Market Analysis

Bumpy, Lumpy Bulls

Stock market volatility is perfectly normal—up and down. Allowing market choppiness to predicate investment decisions is simply wrong.

Story Highlights

  • Recent market volatility is a perfectly normal thing for stocks.
  • Volatility by itself says nothing about future stock returns.
  • Investors commonly make the error of "getting out until things calm down" or locking in the year's gains. Both strategies are a disservice to longer term goals.

Yesterday stocks surged; today they sank. It's been a choppy market, particularly in light of relatively sedate performance in recent years. What are investors to do?

No one is ever certain about market direction. After hundreds of years of capital markets development, you'd think investors would catch on to the notion there's a risk/return relationship to investments. (Risk is also commonly known as volatility.) Stocks have among the highest returns versus other kinds of securities; therefore, they also have higher risk. It's pretty simple. Volatility in stocks is by definition a mundane thing.

Yet, like a booming, discordant chorus, we constantly hear from the media a familiar warning: "In these uncertain economic times" or some derivative. For instance, "GDP growth might be strong today, but in these uncertain times, investors are concerned about high oil prices." (Open up the paper and you can find countless similar examples.)

Those searching for a time when economic and market conditions appear certain had better quit the investing game now. When has the market been absolutely certain before? Hmmm…

…oh, yes, we remember. It's happened twice recently as a matter of fact! First in 2000 with tech stocks and the "new economy." That didn't turn out well. Second, just a couple years back with the "housing never goes down!" and "I'm quitting my job as a taxi driver to become a real estate agent!" craze. That didn't end well either.

Certainty is something to fear. When everyone believes something, then it's priced in and thus prices have to go the way opposite to the pervasive belief.

Folks naturally fear stock volatility—big changes carry more emotion. Since we know fear and loss are more potent than joy and gaining, big stock market moves make for more jittery investors.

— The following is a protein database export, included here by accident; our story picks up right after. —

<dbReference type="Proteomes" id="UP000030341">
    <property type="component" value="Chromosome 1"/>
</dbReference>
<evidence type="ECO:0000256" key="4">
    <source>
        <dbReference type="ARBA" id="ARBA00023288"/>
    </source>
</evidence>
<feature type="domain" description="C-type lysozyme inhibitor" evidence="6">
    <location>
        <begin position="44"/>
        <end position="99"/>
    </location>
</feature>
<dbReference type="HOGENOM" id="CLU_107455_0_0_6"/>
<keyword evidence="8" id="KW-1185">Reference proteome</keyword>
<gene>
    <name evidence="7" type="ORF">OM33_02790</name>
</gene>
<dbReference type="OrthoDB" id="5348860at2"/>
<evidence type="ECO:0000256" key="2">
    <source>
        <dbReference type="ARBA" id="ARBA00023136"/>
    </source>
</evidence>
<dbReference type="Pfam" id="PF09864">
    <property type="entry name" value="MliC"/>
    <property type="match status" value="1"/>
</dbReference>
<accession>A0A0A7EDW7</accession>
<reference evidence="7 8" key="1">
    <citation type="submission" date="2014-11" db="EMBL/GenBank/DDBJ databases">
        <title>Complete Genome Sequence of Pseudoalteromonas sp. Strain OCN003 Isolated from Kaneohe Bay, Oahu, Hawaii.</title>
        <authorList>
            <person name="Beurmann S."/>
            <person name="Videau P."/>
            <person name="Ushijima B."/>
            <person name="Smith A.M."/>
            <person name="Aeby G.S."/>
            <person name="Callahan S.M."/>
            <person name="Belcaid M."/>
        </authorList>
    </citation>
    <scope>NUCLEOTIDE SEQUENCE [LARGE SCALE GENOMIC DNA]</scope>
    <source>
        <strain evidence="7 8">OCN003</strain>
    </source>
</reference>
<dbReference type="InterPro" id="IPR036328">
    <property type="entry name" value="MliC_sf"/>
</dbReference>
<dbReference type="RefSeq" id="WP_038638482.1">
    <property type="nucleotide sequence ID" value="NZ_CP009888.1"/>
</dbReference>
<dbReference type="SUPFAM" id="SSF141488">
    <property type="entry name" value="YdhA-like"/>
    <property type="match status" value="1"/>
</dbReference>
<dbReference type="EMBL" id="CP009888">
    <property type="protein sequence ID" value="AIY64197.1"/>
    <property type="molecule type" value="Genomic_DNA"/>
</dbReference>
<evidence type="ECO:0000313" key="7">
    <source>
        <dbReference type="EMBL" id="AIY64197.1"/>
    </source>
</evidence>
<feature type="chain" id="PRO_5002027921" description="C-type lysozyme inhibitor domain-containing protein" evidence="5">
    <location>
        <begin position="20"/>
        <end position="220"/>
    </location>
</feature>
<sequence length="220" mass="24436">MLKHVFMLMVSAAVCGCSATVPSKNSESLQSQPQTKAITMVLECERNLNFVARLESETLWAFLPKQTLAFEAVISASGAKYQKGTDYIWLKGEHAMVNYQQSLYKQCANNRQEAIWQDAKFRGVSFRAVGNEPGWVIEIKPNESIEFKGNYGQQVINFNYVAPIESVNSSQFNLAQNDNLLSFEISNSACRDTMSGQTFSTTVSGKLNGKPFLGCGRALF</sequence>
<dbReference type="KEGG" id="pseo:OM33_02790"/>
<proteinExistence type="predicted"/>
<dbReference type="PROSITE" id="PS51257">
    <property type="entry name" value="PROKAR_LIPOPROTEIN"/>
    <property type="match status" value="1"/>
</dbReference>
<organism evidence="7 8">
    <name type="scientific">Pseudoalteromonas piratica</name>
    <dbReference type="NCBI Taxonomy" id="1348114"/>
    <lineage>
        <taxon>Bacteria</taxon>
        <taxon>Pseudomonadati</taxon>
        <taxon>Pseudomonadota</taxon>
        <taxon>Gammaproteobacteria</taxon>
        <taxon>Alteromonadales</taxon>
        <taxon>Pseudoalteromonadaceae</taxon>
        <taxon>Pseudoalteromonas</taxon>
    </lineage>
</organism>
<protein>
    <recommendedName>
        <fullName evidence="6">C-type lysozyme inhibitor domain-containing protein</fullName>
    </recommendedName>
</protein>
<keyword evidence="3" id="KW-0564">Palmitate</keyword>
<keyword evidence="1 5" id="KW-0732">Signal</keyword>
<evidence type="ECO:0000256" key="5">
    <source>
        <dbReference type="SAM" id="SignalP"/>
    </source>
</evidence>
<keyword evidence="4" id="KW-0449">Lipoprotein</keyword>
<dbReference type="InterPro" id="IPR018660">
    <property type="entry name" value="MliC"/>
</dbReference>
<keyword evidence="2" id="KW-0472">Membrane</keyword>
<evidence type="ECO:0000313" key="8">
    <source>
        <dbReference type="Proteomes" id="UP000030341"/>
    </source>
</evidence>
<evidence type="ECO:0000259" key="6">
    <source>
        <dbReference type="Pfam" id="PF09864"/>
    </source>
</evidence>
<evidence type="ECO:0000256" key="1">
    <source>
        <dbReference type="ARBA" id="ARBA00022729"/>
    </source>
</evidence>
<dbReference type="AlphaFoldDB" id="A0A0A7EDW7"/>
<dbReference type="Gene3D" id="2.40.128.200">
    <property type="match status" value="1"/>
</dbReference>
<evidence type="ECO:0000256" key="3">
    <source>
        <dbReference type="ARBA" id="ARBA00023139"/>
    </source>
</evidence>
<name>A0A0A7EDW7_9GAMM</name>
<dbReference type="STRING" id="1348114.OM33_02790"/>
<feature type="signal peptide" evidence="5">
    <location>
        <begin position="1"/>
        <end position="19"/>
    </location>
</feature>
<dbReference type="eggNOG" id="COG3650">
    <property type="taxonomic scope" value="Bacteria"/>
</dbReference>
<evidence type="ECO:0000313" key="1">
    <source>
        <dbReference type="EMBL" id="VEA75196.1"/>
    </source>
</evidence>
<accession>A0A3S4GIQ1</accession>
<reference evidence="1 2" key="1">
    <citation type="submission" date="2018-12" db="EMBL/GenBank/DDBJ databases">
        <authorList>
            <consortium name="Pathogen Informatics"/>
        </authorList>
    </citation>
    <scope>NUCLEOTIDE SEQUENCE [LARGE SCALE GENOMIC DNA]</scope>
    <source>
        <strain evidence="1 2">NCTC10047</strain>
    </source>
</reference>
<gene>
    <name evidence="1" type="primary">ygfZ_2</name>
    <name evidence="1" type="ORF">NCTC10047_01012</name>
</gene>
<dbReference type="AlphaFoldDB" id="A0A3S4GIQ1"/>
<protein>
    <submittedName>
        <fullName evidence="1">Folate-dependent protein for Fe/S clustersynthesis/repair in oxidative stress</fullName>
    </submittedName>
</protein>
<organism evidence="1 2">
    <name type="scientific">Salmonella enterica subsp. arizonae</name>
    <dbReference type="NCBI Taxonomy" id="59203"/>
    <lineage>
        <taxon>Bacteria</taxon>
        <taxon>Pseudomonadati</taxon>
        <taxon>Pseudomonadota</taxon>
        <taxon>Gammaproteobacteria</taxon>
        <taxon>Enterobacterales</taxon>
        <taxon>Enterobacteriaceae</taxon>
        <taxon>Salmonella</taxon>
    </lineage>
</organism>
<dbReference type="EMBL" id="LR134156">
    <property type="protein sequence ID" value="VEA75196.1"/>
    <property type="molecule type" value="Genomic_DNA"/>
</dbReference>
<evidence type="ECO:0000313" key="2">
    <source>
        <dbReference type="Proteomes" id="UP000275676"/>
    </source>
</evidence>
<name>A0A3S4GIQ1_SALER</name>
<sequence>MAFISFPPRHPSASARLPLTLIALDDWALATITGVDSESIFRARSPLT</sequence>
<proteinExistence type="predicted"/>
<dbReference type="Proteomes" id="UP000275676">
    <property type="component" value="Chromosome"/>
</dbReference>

In truth, volatility doesn't say anything about future stock returns. Market choppiness is just as often your friend as enemy. Stocks can go way up—and in very short order. Missing those big up days is just about the worst thing you can do as a long-term stock investor.

It's the sum of the days that matter most—that's why MarketMinder often says "it's time in the market, not timing the market." If you're bullish, you've got to be fully invested and not let volatility or short-term moves fool you because missing the biggest up days put you behind the market—not good!

Today felt tragic to our portfolios. But long-term investors look back on history and realize how small such lumpiness really is. Days like today look like ultra-tiny speed-bumps over the longer term.

Another wrong investing philosophy is to say "Oh, we're nicely up already, let's just take our winnings off the table and start over in the New Year." No! kowtow-ing to the calendar to "lock in" gains is a big mistake. (What do calendar years really have to do with how the markets will move, anyhow? With the exception of tax planning, nothing really.) Believing in seasonal stock performance is just as mythic as fearing volatility. The only thing to really focus on is a market cycle—when and where the bull starts and ends. Everything else is just a head-fake.

Today's market downturn was supposedly catalyzed by Financials companies' downgrades and fear over high oil prices. As MarketMinder recounted often in this space, we know both these fears to be false. Thus, today's action is mere noise amid a bigger bull market. Stay in the game and don't let the bumpy, lumpy ride scare you away.

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*The content contained in this article represents only the opinions and viewpoints of the Fisher Investments editorial staff.